Welcome to the start of my 3-day weekend.
Alhumdulillah for the life of an Egyptian school teacher! Sure, the day-to-day grind is wearing but there are plenty of paid days off to over compensate.
The school year begins the second or third week of September.
The first day off is Sixth of October. This is a national holiday commemorating the 1973 win over Israel. You can read more about it here.
Eid Al-Adha is the day of slaughtering and feasting at the end of the Hajj season. It will continue to move backwards 11 days each Christian calendar year (since the Islamic lunar calendar is 11 days shorter). This is true for every Islamic holiday I list.
There is bound to be a day off for grading or an election somewhere in the fall.
Islamic New Year is another day off.
In Decemeber, those who work at international schools get extra days off. There is the Christmas break for the foreign Christian teachers who use the Western calendar AND for the local Copt Christians as well. The Winter break can run from the third week of December past the first week of January. Language schools and Islamic schools don't get this much time.
There's another day off for the Coptic Epiphany. This year, we'll have Sunday off from school for the Copts and then Thursday off for the Muslims due to Moulid Al Nabi. Three days off followed by three days working and then another three days off. You gotta love multi-culturalism!
Moulid Al Nabi, or it's sometimes written "Mawled Al Nabawy", is the birthday of the Prophet (peace be upon him). This year it's on Thursday, January 24. Again, it will move backwards 11 days on the Western calendar every year.
In Egypt, the occassion is marked with boxes full of sugar: multi-colored jellies, coconut candies, apricot-filled sweeties, and crunchy peanut, sesame and even hummus brittle.
Here's my selection from last year:
I'm not for marking the occassion, since the Prophet of Islam (peace be upon him) never celebrated his own birthday. It's considered bida; an innovation for us to ape how the Christians mark the birthday of the Prophet Isa/Jesus (peace be upon him). In theory, I really agree. Gastronomically, I still crave those candies. I've learned to buy them cheaper AFTER the holiday.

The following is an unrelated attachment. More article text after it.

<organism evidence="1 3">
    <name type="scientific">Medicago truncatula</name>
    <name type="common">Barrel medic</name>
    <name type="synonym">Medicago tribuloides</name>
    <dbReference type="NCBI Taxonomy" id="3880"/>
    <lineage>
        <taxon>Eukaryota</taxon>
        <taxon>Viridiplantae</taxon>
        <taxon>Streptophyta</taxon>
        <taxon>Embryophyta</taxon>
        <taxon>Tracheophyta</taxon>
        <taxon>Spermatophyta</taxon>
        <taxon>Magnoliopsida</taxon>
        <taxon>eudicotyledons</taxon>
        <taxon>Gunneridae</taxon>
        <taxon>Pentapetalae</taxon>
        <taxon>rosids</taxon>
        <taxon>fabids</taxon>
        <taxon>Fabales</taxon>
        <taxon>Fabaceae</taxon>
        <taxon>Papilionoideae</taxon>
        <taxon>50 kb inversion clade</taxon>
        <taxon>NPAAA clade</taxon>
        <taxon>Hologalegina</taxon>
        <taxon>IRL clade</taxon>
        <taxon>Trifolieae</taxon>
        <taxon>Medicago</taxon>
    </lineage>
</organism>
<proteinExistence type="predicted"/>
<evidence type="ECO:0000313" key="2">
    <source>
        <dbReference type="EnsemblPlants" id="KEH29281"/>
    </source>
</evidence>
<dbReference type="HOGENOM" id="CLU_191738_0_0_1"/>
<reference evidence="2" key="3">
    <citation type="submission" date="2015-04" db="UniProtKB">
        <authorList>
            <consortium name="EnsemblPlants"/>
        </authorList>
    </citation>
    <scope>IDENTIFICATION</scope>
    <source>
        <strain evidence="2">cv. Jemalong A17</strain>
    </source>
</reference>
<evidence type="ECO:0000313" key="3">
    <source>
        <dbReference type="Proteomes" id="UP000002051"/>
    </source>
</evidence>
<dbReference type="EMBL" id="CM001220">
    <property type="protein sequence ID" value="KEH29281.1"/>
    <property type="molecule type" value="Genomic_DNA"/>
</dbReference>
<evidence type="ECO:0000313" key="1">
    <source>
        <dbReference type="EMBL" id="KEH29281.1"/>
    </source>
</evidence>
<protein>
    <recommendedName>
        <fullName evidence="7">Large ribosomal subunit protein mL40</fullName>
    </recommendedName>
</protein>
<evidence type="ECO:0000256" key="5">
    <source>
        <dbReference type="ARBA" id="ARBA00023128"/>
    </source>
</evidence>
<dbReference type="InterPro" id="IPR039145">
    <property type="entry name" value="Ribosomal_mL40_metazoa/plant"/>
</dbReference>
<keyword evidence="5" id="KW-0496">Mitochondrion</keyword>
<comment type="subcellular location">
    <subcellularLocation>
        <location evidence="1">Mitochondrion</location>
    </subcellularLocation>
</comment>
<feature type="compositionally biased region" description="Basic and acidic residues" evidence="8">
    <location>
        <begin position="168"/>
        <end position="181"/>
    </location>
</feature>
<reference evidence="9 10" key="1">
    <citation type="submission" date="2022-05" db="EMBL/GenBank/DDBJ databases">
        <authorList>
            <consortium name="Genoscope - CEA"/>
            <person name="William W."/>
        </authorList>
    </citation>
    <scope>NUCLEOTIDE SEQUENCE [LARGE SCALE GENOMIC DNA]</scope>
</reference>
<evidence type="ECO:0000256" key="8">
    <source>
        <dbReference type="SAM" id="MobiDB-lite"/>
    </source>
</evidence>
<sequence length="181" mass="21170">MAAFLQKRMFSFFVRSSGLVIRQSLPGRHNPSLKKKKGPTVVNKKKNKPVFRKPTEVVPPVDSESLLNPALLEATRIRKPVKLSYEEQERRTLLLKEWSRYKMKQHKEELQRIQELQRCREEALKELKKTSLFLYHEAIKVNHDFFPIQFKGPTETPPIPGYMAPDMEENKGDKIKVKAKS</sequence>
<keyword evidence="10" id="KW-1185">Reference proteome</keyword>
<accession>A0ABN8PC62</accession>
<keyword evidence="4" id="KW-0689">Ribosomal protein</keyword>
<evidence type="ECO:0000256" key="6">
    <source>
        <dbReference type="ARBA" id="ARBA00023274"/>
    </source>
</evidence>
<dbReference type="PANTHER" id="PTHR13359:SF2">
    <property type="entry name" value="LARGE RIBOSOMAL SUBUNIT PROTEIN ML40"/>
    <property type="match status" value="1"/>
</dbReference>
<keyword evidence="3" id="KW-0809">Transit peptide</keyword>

January 25th marks the start of the Egyptian Revolution. Originally, in 2011, it was going to be the start of a new holiday called, "Police Day". Little did we know then that the police were going to be starting a two-year break from patrolling the streets. We still have a pronounced reduction of men in uniform. That the country functions as well as it does is a testament to the good nature of the majority of residents.
This year January 25 is next Friday; the day after Moulid Al-Nabi. It will be interesting to see how the populous handle the day. Every Friday is a bit of a nail biter; anything can happen. We shall see...
If the school doesn't have a Winter break for Christmas, then there is a mid-year break at the end of January or start of February. The public schools and language schools follow this.
March 21, the first day of Spring, is Mother's Day in Egypt but it's not a day off.
Around the end of March and beginning of April is the Western Easter and the Copt Easter. The international schools take time off for both. Then, because we apparently haven't had enough holidays, the Monday after the Copt Easter is the Spring holiday of Sham El Nessim. It's not Copt or Muslim. It actually has it's origins in Pharaonic times. You can read more about it here. Basically, it's just a good day for a picnic.
April 25 is Sinai Day and shortly thereafter May 1 is Labor Day. Schools usually give a week to two weeks off to cover all these Spring holidays. If only we could convince them that Americans really need Memorial Day! There is not another day off until the end of the school year. National schools end their year in May but international schools end their year towards the middle or end of June.
Looking ahead, you'll see that Ramadan this year starts inshahallah around July 9 (depending on the moon sighting which signals the new month). The summer will seem very short with Ramadan happening so soon after school lets out. Inshahallah, we'll be spending some time in The States in July or August.
Teachers need to return to Egyptian schools the last week of August to prepare for the new school year. The whole process begins again inshahallah.